Confidence in the institutions that form the bedrock of society is perilously low. Surveys show that many people have lost faith in government, the media, and the police, among other institutions. Meanwhile, corporations have emerged as leaders. They’re now the most trusted institution in the US according to the Edelman Trust Barometer. Maintaining this trust, and seizing the opportunities it presents, should be a priority for every company.
Of course, there will be challenges as well. Corporate strategy needs to account for this “crisis of institutional legitimacy,” as described by Blair Sheppard, PwC’s Global Leader for Strategy & Leadership, in his book Ten Years to Midnight. It’s one of the most important macro trends facing companies—and the world. As we continue our exploration of the board’s role in setting and overseeing strategy, let’s take a closer look at what directors need to know.
The institutions that were founded to help society function were once seen as “the good guys.” They are essential to creating social stability and for a long time were trusted to provide benefits to society fairly, efficiently, and consistently. Increasingly, that’s no longer the case. Calls for change have become more common and change is needed to keep institutions relevant. However, it is institutions’ inherent slowness to adapt that gives them their stability—and the stability they provide to society—that is at odds with the need to become more agile to better meet the current needs of society. This is the central paradox facing institutions today, and around which companies must operate.
Like the crisis of prosperity and the crisis of technology, which we discussed in earlier editions, the crisis of institutional legitimacy is systemic, and must be addressed by a wide range of stakeholders across society. The challenge for companies, then, is to develop a long-term strategy that takes account of the risks the crisis of institutional legitimacy poses that may affect them. Social disruption is one of the biggest of these risks. Increasing polarization and rising distrust of people of different backgrounds and viewpoints is another.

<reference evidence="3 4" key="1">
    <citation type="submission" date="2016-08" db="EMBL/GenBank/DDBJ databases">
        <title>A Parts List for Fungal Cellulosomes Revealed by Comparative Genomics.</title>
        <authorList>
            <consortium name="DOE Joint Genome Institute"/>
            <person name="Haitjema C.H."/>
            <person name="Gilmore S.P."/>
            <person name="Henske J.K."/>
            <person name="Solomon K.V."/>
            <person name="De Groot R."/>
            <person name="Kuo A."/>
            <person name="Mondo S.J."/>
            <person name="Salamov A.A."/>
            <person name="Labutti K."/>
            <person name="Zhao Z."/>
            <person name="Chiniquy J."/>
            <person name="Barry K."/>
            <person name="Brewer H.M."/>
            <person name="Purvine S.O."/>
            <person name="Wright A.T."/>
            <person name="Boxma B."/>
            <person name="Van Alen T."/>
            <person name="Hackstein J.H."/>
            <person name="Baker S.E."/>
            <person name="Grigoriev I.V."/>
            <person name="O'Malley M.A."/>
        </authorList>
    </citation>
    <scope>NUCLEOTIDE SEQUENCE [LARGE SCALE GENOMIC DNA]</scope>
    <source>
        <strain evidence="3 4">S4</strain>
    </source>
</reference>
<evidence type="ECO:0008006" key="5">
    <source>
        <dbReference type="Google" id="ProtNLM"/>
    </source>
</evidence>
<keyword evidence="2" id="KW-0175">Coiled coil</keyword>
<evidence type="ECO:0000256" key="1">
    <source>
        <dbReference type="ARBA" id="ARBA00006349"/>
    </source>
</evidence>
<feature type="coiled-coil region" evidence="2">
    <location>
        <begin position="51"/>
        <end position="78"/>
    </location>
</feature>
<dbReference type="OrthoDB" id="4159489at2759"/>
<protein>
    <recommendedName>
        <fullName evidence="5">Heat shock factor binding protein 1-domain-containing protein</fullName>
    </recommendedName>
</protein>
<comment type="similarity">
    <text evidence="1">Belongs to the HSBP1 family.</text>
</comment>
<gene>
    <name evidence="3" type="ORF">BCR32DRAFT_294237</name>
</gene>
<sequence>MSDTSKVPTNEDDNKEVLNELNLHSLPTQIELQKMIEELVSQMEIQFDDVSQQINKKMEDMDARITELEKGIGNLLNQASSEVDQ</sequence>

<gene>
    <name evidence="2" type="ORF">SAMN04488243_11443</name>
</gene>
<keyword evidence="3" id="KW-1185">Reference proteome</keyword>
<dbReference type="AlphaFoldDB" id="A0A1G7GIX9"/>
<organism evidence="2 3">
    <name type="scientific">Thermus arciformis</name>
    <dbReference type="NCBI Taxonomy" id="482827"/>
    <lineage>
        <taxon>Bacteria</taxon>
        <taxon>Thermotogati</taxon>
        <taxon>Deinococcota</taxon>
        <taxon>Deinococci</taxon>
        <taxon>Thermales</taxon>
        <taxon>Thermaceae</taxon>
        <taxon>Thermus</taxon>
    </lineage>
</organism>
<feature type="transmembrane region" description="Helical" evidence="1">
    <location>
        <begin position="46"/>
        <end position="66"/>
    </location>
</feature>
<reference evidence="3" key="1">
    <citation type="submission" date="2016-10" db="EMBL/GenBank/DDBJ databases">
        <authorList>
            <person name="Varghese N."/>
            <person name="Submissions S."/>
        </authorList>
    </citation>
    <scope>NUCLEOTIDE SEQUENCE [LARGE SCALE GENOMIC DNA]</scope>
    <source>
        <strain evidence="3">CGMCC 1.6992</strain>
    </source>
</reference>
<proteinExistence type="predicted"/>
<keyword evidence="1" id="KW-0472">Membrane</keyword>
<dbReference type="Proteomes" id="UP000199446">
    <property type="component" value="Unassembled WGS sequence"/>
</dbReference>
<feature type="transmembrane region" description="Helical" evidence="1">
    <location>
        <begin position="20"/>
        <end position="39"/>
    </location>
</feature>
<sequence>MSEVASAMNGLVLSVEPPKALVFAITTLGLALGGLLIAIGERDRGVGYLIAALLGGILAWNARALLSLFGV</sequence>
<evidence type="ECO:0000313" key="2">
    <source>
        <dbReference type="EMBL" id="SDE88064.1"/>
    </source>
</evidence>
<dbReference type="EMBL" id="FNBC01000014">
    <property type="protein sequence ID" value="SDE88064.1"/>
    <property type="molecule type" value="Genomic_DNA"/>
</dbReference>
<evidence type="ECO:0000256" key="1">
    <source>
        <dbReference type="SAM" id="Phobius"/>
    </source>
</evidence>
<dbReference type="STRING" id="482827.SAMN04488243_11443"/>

Doing business as trust declines
What can companies and their boards do when confronted with these difficulties? They should ask how eroding confidence in institutions will affect their business going forward. When faith in government declines, do consumers still give credence to product safety guidance? If fewer families are willing to pay for their children to attend colleges they see as biased, what will the impact on the future workforce be?
In addition, boards may wish to consider how their own company’s actions appear in a world defined by lower trust in institutions. It’s true that many people hold businesses in higher esteem than government, the media, or NGOs. But if companies take trust for granted, that may not always be the case.
The evolving business landscape will present companies with opportunities to continue earning the public’s trust. Take the increasing focus on environmental, social, and governance (ESG) matters, for example. As demands rise for greater transparency around ESG, companies with a clear strategy supported by high-quality disclosure will be more likely to win the confidence of stakeholders.
What the corporate board can do
Here are three areas where it may be especially important for boards to keep the crisis of institutional legitimacy in mind.
Corporate culture. A company’s culture encompasses the beliefs and often unspoken understandings that influence how managers and employees act. Boards can help make sure the management team is fostering a culture that engenders trust both inside and outside the company.
Human capital. Trust in companies remains high. That isn’t a given, however. Effective oversight of human capital matters by the board can help ensure that workers continue to feel their employer is on their side.
Social action. More and more, corporate leaders are taking a stand on key social issues facing the world. When companies weigh in on hot-button issues or seek to influence public policy, boards have an important role to play in ensuring there is a process for evaluating these stances.